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with which the greater part of the crew now attended the worship of God. But there was a sad want of Bibles, Prayer Books, and other pious works. This evil, however, was partly removed on our going into port to be paid; as I obtained permission to apply to the Naval and Military Bible Society, from whom we obtained sixty-four Bibles. These, together with some hundreds of good little tracts, being the publications of the Religious Tract Society, I obtained permission to circulate, and saw distributed among the crew, and had the satisfaction of knowing that every mess possessed a copy of the Scriptures. Seldom, from that time forward, did I go between decks without seeing some of the crew reading them.
As soon as possible after this I applied for and obtained permission to form a public library of religious books on the following plan. Every member subscribed four shillings, and was entitled to have one book in his possession, and to ehange it for any other as often as he pleased; and, in the event of leaving the ship, to take one or more volumes with him as his own. ser's steward undertook to keep the library chest, and receive and give out the books. Most of the officers gave a gratuitous sum. Our number of subscribers exceeded a hundred and fifty, and our library, when purchased, contained above two hundred volumes of pious, evangelical works, two-thirds of which were always in circulation. Thus, from a state of barrenness, as to the Scriptures and good books, we were soon and easily in possession of abundance: for it must be observed, that many of the crew furnished themselves with Prayer
Books, besides their subscriptions to the library. The next object was to form a day-school for the poor boys. This was soon done, and was daily inspected by myself, and often visited by the captain. The singers, when their duty would permit, still continued to meet between six and eight o'clock, in a retired part of the ship; not that it was necessary to do so merely to practise singing, but, having for several weeks enjoyed this retreat from the noise and folly of the crew, they knew not how to give it up; nor could I find it in my heart to order it. On the contrary, I sometimes went below, and read a chapter or a tract, or a passage from some of our library books, as well for my own edification as for theirs.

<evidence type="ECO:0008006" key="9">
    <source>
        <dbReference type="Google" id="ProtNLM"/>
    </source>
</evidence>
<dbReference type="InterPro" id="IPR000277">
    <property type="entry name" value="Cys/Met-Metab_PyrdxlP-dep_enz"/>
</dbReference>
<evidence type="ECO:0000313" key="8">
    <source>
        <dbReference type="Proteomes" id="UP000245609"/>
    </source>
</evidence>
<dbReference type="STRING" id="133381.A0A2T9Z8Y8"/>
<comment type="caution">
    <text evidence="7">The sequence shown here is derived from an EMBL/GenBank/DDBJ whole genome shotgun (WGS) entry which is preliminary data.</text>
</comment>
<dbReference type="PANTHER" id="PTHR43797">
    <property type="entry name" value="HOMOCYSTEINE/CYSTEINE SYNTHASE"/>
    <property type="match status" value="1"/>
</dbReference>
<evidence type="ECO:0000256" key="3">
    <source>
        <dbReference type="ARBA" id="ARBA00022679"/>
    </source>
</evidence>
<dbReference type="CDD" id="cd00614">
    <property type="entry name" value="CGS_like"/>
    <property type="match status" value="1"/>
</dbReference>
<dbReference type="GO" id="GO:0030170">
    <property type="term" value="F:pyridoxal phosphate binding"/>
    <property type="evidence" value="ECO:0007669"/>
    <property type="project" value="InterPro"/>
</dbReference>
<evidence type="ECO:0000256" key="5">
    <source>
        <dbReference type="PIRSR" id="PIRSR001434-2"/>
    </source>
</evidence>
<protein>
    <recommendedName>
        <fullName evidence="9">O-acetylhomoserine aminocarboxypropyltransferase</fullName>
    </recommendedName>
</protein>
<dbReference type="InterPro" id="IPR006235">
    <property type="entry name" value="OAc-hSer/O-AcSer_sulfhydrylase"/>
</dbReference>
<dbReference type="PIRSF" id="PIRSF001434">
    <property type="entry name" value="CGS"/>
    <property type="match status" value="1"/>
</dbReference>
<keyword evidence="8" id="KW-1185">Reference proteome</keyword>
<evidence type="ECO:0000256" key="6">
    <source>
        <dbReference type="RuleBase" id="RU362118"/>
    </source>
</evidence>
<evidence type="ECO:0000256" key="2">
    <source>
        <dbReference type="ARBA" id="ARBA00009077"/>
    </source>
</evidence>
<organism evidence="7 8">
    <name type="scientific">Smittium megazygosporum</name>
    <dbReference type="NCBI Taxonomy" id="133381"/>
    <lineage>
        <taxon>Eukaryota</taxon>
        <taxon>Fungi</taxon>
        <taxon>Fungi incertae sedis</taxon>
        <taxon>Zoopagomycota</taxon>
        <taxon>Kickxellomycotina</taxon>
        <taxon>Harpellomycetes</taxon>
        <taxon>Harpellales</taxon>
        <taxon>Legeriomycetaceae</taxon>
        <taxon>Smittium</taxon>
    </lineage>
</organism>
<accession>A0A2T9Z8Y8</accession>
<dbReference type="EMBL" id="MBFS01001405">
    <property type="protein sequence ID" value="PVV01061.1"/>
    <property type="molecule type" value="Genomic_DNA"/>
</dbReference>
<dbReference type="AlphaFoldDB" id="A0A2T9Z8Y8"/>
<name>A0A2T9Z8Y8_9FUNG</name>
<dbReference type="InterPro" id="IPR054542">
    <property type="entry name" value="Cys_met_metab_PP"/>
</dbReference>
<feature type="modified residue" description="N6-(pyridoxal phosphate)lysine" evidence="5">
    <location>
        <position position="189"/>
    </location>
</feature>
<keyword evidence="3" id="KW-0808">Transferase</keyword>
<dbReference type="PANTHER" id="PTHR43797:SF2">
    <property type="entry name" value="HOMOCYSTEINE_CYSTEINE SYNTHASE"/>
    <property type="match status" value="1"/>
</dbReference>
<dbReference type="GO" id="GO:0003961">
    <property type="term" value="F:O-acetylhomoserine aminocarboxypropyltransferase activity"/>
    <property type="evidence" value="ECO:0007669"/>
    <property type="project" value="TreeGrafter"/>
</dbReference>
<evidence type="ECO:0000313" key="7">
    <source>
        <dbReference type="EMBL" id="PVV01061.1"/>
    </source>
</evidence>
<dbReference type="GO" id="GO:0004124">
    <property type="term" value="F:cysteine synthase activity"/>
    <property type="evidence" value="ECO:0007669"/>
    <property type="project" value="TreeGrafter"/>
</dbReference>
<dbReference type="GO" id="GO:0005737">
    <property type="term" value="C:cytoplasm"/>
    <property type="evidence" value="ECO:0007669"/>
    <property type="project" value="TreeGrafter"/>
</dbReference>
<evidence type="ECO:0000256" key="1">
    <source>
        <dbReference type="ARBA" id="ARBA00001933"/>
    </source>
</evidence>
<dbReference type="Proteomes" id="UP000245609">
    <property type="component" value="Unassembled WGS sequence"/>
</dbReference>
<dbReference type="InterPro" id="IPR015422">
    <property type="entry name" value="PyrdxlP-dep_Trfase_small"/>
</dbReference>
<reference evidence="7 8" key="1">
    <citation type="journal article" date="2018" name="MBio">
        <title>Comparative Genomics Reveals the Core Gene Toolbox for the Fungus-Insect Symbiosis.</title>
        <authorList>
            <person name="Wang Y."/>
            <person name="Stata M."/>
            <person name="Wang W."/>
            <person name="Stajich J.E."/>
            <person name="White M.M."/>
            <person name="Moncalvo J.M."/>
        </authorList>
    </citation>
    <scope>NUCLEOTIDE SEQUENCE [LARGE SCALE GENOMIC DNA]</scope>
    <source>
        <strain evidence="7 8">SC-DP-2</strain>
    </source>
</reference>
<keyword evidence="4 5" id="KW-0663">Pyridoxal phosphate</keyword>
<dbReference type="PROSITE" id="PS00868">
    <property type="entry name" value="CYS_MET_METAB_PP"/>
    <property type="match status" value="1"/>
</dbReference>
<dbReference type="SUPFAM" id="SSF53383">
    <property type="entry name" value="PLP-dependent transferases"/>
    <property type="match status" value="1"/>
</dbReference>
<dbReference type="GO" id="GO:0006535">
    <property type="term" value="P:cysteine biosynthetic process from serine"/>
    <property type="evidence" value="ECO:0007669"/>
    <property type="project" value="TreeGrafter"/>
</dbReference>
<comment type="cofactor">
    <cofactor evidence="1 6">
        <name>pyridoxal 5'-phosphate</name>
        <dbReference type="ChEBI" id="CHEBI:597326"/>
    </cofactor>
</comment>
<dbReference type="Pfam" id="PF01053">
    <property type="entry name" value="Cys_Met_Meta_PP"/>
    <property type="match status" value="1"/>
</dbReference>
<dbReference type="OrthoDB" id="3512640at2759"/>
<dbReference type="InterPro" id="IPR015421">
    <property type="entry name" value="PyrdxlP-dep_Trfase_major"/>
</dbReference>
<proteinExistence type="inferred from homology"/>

Most thoroughly was I aware of my own need of instruction, and gladly should I have received lessons had there been any one to give them. This, however, was not the case; and as the
fellows were still more ignorant than myself, and willing to be instructed, I felt it a duty in these evening readings, when passages occurred, either in the Bible and other books, which I thought they did not understand quite so well as myself, to endeavour, for a few minutes, to simplify and explain them, and then to read on again, and conclude with prayer, much in the way as many heads of families conduct their evening worship. This done, I dismissed them with a few injunctions to be attentive to their public duties, as the first and best way of reducing to practice what they had heard. Little did I then think that this was the first leading-step towards the pastoral office. Our apartment was soon unable to hold those who came,
attended without the canvas curtains
which inclosed it. Nor were my hearers confined to the poor seamen and marines; but some of the midshipmen, and now and then one of the commissioned officers, came to hear M-s preach, as they termed my